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Is Panic Disorder a Disability?

Panic disorder is a disruptive mental health condition that can undermine a person’s ability to function at work, in school, or in other important areas of life. While the impact of this disorder can be severe, does it qualify a person for legal protection in the United States? In other words, is panic disorder a disability?

What Is Panic Disorder?

To understand why so many people ask, is panic disorder a disability, it can be helpful to review what it feels like to have this condition.

Panic disorder is a type of anxiety disorder that is characterized by recurring panic attacks. 

It is possible to have just one panic attack, which may occur during a period of intense stress or as a result of another external cause. But if you have multiple panic attacks for no apparent reason, you may have developed panic disorder.

In addition to the excessive fear and worry that are symptomatic of other anxiety disorders, panic disorder also causes several distressing physical symptoms.

Panic Attack Symptoms

Panic attacks can involve the sudden, unexpected onset of the following types of symptoms:

  • Accelerated heart rate
  • Chest pain
  • Hot flashes or chills
  • Excessive sweating
  • Tremors or shakiness
  • Sensation of being choked, smothered, or unable to catch your breath
  • Nausea
  • Dizziness or lightheadedness
  • Tingling or numbness, typically in hands and feet
  • Derealization, or the sense of being removed from your surroundings (which can manifest as feeling like you are looking at your environment through a window, or that the world has been drained of color)
  • Depersonalization, which is the sense that you have become detached from your thoughts and feelings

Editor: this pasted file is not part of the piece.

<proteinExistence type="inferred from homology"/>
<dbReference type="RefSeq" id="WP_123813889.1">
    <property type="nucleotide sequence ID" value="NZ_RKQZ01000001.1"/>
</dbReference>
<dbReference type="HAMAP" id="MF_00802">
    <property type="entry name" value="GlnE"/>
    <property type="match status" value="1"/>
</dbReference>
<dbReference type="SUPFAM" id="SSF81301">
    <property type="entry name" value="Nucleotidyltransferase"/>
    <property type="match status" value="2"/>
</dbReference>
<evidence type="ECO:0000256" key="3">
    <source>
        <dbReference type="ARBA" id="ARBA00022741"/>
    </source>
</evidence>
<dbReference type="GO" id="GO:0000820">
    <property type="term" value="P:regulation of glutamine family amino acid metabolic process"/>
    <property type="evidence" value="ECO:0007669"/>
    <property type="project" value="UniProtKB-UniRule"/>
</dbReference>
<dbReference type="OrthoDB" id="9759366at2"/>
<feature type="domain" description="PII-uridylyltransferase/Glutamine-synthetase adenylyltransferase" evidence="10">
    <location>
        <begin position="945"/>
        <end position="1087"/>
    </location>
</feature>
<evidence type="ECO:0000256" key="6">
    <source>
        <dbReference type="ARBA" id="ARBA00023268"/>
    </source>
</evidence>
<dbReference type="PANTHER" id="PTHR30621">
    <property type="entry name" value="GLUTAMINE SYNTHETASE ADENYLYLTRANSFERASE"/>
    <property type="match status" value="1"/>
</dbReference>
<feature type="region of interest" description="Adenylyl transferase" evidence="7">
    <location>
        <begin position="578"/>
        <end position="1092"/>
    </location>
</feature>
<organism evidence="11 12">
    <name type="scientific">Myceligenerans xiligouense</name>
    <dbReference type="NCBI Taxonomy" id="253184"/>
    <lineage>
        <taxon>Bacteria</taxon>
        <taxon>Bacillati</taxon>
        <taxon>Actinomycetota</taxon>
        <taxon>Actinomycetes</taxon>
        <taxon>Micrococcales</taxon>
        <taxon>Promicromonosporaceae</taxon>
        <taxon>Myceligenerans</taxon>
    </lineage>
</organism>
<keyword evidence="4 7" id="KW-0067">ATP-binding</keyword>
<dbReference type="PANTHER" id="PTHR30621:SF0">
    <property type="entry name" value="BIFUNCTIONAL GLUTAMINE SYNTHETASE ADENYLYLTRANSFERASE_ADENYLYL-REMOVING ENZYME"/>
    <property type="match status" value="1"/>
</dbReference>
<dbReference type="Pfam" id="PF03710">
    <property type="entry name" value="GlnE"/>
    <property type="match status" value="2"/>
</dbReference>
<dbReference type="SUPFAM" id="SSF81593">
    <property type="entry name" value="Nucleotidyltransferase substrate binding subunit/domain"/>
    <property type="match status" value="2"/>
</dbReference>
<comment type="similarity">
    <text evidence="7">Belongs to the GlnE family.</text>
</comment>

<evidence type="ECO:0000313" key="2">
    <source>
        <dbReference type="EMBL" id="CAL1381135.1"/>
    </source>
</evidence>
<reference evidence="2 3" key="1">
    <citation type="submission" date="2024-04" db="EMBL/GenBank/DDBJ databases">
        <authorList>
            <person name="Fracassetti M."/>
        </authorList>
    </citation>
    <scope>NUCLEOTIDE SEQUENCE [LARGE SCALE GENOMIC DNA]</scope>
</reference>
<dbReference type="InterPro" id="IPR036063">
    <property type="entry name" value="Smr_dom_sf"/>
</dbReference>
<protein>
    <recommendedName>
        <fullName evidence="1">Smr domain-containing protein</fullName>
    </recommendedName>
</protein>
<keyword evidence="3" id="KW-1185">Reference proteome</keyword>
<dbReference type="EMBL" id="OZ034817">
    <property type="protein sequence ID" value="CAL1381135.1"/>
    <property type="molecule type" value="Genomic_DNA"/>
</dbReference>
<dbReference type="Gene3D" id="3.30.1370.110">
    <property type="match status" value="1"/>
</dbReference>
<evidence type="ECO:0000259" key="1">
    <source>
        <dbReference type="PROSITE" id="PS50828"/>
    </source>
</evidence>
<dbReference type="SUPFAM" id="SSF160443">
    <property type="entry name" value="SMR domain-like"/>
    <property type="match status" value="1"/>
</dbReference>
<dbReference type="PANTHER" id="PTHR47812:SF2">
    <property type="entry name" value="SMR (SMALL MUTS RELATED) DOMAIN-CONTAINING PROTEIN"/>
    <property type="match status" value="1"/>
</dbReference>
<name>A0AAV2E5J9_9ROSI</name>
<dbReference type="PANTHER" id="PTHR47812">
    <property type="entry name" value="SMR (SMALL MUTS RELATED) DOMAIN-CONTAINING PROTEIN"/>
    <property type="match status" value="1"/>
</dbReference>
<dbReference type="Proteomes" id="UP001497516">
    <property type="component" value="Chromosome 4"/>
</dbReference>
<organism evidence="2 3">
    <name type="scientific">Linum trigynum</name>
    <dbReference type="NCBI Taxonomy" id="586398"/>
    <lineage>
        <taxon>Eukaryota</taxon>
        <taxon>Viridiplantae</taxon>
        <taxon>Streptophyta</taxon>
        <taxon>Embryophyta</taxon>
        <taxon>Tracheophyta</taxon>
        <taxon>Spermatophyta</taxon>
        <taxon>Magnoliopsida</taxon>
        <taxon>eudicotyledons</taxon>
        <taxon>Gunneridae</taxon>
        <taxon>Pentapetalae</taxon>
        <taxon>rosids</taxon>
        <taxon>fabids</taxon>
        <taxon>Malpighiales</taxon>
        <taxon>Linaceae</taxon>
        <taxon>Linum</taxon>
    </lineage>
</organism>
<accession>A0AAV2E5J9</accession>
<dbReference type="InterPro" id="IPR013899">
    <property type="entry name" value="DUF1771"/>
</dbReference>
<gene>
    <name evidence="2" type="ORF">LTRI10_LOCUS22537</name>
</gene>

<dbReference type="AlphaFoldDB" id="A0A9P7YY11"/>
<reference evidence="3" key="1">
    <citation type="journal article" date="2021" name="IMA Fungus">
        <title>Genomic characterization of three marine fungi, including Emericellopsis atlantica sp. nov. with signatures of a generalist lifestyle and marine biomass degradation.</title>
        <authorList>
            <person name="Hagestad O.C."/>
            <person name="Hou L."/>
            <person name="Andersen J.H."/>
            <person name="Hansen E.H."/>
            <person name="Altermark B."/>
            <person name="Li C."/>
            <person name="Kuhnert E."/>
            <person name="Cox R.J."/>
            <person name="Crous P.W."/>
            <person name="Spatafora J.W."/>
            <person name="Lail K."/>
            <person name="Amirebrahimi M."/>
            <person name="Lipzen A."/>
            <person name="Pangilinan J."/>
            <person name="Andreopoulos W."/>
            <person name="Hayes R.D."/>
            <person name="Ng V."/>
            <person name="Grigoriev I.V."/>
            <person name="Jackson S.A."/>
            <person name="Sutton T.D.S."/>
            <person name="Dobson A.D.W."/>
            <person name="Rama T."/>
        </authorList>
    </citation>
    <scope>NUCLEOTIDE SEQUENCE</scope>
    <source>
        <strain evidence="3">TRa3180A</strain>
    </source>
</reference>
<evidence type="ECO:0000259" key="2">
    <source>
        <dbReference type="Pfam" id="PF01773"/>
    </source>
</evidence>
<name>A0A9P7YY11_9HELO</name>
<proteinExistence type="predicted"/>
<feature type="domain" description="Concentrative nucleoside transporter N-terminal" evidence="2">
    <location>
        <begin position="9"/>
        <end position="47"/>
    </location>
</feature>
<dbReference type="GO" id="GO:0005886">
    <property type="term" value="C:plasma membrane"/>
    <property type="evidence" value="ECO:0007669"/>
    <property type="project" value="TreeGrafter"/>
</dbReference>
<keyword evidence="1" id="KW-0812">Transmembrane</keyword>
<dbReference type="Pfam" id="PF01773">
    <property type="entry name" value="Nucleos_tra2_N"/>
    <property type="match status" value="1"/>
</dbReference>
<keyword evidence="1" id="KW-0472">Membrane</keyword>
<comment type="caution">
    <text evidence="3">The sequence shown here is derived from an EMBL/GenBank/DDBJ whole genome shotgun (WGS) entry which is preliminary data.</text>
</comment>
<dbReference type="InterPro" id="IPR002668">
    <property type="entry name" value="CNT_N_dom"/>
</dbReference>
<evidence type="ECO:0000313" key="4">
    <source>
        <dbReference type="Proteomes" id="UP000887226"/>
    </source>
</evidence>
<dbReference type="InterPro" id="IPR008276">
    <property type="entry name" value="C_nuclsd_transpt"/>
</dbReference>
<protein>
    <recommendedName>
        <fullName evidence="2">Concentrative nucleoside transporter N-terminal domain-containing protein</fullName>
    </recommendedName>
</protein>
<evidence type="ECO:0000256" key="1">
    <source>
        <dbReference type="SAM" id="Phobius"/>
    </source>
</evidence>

Panic attacks are usually brief, typically lasting about five or 10 minutes. But during that period, a person may experience intense distress, to the point that they may become convinced that they are “going crazy” or literally about to die.

Panic Disorder Statistics

Panic disorder affects millions of people, sometimes causing such extensive harm that the individual is unable to enjoy a full and satisfying life.

The National Institute of Mental Health (NIMH) has reported the following statistics about the scope and impact of panic disorder among adults in the United States:

  • The lifetime rate of panic disorder among U.S. adults is 4.7%. With about 258.3 million adults in the U.S., this means that about 12.1 million people will be affected by panic disorder at some point in their lifetime.
  • About 2.7% of U.S. adults had symptoms of panic disorder in the previous 12 months. 
  • The past-year prevalence of panic disorder is more than twice as high among women (3.8%) than among men (1.6%).
  • Among adults who develop panic disorder, about 44.8% experience severe impairment as scored on the Sheehan Disability Scale.

Is Panic Disorder a Disability?